Textkit Logo

'The book is on the table.'

Here's where you can discuss all things Ancient Greek. Use this board to ask questions about grammar, discuss learning strategies, get translation help and more!

'The book is on the table.'

Postby Psilord79 » Sat Mar 05, 2005 6:46 pm

Hello, everyone, first message here.

I come from a language-related community called Unilang, and one of the things members there like doing is compiling lists of translations (on different topics) in different languages. Well, one of the sentences that showed up once was the basic 'The book is on the table.' (as another member there defined it, [...] this expression is a kind of "Hello World!" for natural languages [...].). We already had the Modern Greek translation:

[face=SPIonic]To bibli/o ei/nai pa/nw sto trape/zi.[/face]

But I wondered what it'd be like in Classical Greek, too, and asked for a Greek member if he'd be able to come up with something. This is what he got:

[face=SPIonic]To\ bibli/on e)pi\ th=j trape/zhj e(stin.[/face]

He himself said it should be checked, though.

Well, I myself am actually a Modern Greek student, and I know only very few points about Classical (or even Koine) grammar; however, this is a quote from my reply to him regarding the sentence, based on what I know (or think I do):

My grammar book says that, since [face=SPIonic]e(sti[/face]([face=SPIonic]n[/face]) (I love this concept of nu movable, hehe) is an enclitic, it'd usually get no stress indeed; however, it says that enclitics after a paroxytone retain their original stress, so that you won't have three unstressed syllables after the final stress. Based on that, I'd believe it to be [face=SPIonic]e(sti/[/face]([face=SPIonic]n[/face]) then. However, my grammar book also adds that [face=SPIonic]e(sti/[/face]([face=SPIonic]n[/face]), when used enclitically and when signifying existence (or possibility), becomes [face=SPIonic]e(/sti[/face]([face=SPIonic]n[/face]). So, what do you think—[face=SPIonic]e(stin[/face], [face=SPIonic]e(sti/n[/face] or [face=SPIonic]e(/stin[/face] after all?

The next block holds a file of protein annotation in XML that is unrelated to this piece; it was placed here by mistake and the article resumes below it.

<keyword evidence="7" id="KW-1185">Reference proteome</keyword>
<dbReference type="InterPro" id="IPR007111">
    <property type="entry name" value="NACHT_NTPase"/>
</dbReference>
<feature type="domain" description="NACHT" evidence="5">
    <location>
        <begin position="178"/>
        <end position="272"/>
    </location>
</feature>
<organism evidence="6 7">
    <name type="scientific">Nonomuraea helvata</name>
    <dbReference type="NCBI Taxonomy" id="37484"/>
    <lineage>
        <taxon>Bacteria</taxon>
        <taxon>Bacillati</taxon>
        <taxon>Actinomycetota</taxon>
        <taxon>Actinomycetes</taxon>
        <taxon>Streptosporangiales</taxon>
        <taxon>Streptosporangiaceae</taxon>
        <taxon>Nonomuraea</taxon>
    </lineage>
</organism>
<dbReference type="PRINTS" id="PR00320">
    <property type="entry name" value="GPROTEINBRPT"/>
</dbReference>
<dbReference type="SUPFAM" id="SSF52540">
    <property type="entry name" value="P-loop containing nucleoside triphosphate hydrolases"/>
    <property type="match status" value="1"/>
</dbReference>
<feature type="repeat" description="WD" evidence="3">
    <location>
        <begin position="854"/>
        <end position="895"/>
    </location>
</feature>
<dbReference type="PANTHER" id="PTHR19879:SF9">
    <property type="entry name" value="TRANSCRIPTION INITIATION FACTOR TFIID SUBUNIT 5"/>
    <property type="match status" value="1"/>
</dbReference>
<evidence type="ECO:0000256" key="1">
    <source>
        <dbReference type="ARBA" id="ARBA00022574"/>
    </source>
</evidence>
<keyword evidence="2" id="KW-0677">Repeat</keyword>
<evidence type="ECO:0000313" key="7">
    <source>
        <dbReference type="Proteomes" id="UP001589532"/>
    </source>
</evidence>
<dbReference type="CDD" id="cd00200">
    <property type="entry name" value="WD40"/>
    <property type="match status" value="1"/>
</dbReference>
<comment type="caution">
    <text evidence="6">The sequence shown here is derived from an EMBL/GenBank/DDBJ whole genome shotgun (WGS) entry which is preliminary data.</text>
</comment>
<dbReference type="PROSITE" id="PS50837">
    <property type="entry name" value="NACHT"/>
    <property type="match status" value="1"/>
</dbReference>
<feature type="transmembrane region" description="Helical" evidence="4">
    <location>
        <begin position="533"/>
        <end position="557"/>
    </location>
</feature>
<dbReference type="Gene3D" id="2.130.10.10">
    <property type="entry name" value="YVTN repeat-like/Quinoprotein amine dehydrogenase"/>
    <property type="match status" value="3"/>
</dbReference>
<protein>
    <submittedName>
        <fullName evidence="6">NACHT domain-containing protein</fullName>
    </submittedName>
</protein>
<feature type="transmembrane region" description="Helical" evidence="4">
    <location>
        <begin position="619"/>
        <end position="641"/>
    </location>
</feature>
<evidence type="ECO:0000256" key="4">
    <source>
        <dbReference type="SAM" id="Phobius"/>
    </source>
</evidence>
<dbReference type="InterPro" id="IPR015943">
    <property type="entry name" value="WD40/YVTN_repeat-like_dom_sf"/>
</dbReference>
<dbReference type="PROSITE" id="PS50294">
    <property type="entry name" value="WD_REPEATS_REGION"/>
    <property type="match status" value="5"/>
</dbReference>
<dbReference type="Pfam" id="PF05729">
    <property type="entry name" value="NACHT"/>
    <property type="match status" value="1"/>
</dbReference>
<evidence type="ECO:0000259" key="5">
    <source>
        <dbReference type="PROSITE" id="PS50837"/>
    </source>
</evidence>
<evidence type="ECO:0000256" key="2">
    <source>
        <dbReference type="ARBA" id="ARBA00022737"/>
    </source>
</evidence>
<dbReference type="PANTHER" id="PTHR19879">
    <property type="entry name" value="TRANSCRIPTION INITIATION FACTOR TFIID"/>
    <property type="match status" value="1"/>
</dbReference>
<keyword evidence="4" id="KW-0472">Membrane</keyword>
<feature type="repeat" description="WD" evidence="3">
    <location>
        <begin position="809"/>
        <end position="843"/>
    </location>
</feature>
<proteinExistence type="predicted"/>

So, could anyone please share some views on this topic (even if to suggest a totally different translation or something)?

Thank you in advance!

Oh, and in case someone wonders, the list with the translations can be found here.
User avatar
Psilord79
Textkit Neophyte
 
Posts: 14
Joined: Thu Feb 10, 2005 3:30 am
Location: Cândido Mota, São Paulo, Brazil

Re: 'The book is on the table.'

Postby Skylax » Sun Mar 06, 2005 8:42 pm

Psilord79 wrote:So, what do you think—[face=SPIonic]e(stin[/face], [face=SPIonic]e(sti/n[/face] or [face=SPIonic]e(/stin[/face] after all?



It should be [face=SPIonic]e)sti/n[/face], with a soft breathing, an acute accent on the iota (as you said) and a nu movable (as you like).
User avatar
Skylax
Textkit Enthusiast
 
Posts: 672
Joined: Fri Jun 06, 2003 8:18 am
Location: Belgium

Re: 'The book is on the table.'

Postby Psilord79 » Sun Mar 06, 2005 10:07 pm

Skylax wrote:It should be [face=SPIonic]e)sti/n[/face], with a soft breathing, an acute accent on the iota (as you said) and a nu movable (as you like).

Ah, sorry about the wrong breathing—I'm often mixing things up when encoding it for SPIonic. :oops:

*writes [face=SPIonic]e)sti/n[/face] 1000 times on the blackboard*

And thanks for the confirmation. :)
phpbb
User avatar
Psilord79
Textkit Neophyte
 
Posts: 14
Joined: Thu Feb 10, 2005 3:30 am
Location: Cândido Mota, São Paulo, Brazil

Re: 'The book is on the table.'

Postby Kopio » Mon Mar 07, 2005 4:15 am

If you wanted you could even leave out the [face=SPIonic]e)sti/n[/face], as it is elided quite often....that would really mess with them!!

I remember being a first year greek student and looking for a verb and not finding it......I thought, "Hey what the heck?" Of course, the down side would be that you don't have that spiffy mouvable nu, but remember, no nu-s is good nu-s! (sorry, couldn't help myself)
User avatar
Kopio
Global Moderator
Global Moderator
 
Posts: 785
Joined: Wed Feb 11, 2004 7:56 pm
Location: Boise, ID


Return to Learning Greek

Who is online

Users browsing this forum: Paul Derouda and 105 guests

cron